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Gas import by private sector raises concerns in industrial community

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The Ministry of Petroleum aspires that the private sector would be capable of importing approximately 500 million cubic feet per day

Today marks the closing date for the bid round issued by the Egyptian Natural Gas Holding Company (EGAS) to sanction the importation of Liquefied Natural Gas (LNG) by the private sector for first time in Egypt.

A high-ranking source from EGAS, who preferred anonymity, told Daily News Egypt that among the companies that withdrew the Request for Proposal (RFP) are British Petroleum, Royal Dutch Shell, the Kuwaiti Kharafi Group and Taqa Arabia, a subsidiary of private equity firm Citadel Capital.

EGAS has placed a minimum price on the private sector’s import of natural gas, which is to commence by June 2013, an EGAS official told Anadolu Agency, who refused to reveal the actual figure.

The usage fee for the national distribution grid has been fixed at $0.68 per million British Thermal Units (BTUs), to be paid to GASCO, the company operating the grid.

The Ministry of Petroleum aspires that the private sector would be capable of importing approximately 500 million cubic feet per day to meet the growing needs of the country’s power plants, Minister of Petroleum Osama Kamal told the Anadolu Agency.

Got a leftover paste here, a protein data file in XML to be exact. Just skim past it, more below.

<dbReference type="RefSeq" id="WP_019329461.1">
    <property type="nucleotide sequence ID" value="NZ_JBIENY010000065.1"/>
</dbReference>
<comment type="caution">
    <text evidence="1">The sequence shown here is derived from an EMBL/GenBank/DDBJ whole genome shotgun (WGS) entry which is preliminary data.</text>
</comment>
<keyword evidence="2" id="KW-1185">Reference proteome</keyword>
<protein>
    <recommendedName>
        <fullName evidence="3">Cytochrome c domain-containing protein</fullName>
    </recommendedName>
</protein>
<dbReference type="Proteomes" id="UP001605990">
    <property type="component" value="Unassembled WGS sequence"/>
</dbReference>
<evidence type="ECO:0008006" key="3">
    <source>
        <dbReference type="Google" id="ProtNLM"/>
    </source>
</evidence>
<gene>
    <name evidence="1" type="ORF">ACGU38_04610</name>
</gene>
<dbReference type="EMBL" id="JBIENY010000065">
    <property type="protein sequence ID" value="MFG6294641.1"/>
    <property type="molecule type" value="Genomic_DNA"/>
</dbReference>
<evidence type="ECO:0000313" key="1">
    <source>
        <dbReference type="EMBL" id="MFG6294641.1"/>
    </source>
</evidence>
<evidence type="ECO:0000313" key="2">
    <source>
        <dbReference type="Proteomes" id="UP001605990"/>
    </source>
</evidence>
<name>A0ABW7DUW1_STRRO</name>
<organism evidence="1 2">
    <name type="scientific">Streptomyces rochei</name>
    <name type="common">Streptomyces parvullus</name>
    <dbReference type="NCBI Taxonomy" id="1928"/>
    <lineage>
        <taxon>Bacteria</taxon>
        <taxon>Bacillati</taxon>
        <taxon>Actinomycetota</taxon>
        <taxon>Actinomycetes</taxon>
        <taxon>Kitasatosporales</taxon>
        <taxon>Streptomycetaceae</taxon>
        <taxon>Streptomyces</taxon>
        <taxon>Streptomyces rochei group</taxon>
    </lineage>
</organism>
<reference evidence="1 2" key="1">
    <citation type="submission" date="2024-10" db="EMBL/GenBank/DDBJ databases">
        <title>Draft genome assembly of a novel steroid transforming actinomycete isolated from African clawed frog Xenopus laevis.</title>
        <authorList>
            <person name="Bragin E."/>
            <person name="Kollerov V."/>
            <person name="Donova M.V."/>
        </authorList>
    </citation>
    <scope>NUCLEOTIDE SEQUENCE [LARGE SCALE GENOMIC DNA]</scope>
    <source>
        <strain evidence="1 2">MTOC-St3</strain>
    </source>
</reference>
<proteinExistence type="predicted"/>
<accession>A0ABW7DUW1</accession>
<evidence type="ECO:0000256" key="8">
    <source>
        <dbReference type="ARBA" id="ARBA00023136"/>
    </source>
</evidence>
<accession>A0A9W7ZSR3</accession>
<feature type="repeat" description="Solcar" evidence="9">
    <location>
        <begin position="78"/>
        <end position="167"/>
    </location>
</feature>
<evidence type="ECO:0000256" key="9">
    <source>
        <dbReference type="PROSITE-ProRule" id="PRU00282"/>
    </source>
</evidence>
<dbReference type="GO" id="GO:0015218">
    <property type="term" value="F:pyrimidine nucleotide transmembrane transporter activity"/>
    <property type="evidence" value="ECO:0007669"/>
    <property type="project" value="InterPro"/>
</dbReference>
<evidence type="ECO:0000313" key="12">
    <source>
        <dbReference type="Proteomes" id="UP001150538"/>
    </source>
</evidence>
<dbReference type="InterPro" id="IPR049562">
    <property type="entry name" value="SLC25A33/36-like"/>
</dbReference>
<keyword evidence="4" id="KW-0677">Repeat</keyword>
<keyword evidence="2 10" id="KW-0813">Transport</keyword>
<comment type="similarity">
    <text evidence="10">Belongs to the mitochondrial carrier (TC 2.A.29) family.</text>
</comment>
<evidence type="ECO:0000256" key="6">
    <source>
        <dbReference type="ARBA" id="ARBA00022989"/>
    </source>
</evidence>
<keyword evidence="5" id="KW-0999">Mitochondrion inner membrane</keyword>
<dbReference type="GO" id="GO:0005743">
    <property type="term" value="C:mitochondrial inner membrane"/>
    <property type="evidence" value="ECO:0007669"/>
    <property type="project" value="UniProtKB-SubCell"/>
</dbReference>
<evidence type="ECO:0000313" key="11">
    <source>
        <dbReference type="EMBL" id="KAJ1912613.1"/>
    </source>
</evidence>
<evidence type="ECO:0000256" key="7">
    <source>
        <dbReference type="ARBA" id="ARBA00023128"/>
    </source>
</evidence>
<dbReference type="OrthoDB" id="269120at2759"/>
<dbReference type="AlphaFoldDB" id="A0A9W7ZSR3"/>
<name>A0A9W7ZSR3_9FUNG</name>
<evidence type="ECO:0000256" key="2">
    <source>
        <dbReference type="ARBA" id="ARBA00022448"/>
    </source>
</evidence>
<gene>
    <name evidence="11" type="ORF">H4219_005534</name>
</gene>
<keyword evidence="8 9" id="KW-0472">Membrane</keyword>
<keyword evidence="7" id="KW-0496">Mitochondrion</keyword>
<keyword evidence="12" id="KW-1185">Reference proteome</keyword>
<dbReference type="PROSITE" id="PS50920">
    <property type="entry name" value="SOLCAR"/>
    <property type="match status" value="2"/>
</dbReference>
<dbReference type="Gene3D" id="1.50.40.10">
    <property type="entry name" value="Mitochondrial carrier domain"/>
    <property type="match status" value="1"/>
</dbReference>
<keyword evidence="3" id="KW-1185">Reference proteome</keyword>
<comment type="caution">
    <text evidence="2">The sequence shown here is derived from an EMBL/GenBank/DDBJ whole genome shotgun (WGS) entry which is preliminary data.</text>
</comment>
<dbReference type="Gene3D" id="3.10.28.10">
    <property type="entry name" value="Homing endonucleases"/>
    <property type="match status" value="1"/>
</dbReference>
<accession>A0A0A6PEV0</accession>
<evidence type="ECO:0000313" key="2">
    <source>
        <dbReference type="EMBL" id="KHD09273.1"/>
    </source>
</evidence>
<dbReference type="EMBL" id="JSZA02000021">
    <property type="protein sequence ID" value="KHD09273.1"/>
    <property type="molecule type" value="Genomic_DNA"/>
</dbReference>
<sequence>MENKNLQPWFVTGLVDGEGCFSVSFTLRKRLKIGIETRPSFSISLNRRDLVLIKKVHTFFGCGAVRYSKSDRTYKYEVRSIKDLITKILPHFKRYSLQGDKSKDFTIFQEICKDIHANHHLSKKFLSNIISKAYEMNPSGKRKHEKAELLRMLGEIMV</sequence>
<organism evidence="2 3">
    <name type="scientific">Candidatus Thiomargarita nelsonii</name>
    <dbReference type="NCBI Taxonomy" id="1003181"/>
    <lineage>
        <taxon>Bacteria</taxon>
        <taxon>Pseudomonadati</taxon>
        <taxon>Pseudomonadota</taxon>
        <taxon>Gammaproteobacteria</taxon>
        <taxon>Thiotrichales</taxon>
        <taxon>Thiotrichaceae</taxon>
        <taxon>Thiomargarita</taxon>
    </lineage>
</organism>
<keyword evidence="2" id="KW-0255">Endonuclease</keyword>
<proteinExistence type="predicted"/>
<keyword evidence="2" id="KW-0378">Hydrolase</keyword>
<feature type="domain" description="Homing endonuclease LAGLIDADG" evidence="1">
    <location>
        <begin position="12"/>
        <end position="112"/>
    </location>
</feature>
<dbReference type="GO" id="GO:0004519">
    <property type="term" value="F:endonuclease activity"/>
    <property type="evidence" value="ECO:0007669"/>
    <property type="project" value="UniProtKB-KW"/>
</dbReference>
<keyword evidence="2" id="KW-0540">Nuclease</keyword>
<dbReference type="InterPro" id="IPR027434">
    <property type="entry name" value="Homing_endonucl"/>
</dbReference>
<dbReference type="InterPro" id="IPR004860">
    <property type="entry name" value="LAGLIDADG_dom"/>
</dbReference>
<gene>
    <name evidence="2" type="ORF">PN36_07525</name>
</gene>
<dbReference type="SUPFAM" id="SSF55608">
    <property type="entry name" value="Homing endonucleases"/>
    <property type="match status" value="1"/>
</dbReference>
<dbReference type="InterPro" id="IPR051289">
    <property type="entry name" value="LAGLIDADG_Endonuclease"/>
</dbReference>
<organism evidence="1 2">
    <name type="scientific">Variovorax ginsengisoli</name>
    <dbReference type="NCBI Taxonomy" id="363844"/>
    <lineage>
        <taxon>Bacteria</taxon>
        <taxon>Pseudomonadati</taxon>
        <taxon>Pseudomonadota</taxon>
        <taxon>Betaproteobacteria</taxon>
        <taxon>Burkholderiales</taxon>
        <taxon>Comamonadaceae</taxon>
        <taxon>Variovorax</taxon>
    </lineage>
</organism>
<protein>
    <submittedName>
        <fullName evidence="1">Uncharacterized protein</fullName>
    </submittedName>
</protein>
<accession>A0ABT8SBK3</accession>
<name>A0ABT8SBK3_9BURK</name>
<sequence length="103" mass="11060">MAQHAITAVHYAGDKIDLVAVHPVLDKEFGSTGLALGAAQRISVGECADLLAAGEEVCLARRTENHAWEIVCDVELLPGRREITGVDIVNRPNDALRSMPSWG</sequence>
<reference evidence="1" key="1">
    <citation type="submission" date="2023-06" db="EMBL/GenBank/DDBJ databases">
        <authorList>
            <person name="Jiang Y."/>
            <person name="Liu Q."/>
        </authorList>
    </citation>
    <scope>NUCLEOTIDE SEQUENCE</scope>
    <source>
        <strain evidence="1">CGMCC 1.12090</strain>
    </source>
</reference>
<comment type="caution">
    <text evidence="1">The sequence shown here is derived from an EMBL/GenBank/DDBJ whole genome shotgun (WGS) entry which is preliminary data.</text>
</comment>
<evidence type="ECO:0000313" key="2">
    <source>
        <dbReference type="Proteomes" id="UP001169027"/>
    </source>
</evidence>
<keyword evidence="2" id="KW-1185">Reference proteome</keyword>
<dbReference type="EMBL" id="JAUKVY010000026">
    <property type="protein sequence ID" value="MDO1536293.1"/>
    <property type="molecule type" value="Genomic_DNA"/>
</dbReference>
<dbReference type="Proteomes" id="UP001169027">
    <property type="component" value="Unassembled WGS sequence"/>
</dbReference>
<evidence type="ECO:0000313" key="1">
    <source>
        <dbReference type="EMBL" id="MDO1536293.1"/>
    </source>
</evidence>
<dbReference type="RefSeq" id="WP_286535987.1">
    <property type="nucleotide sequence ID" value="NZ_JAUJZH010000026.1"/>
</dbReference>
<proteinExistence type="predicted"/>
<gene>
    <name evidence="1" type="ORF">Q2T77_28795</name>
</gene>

According to a study conducted on gas prices and the cost of generating electricity from natural gas, $4 per million BTUs is the economic price to produce electricity for commercial and industrial consumption, added the source.

The decision to allow the private sector to import natural gas was met with strong criticism from the Egyptian Federation of Industries since it creates a duality in the pricing system. “The government has made it clear that they have no other choice but to allow the private sector to import gas since the bill of subsidising energy is quite hefty. However, the government’s role should be regulatory,” said the head of the energy committee in the Federation of Industries, Tamer Abu Bakr, suggesting the formation of an authority that oversees and regulates the trade of hydrocarbon energy in Egypt.

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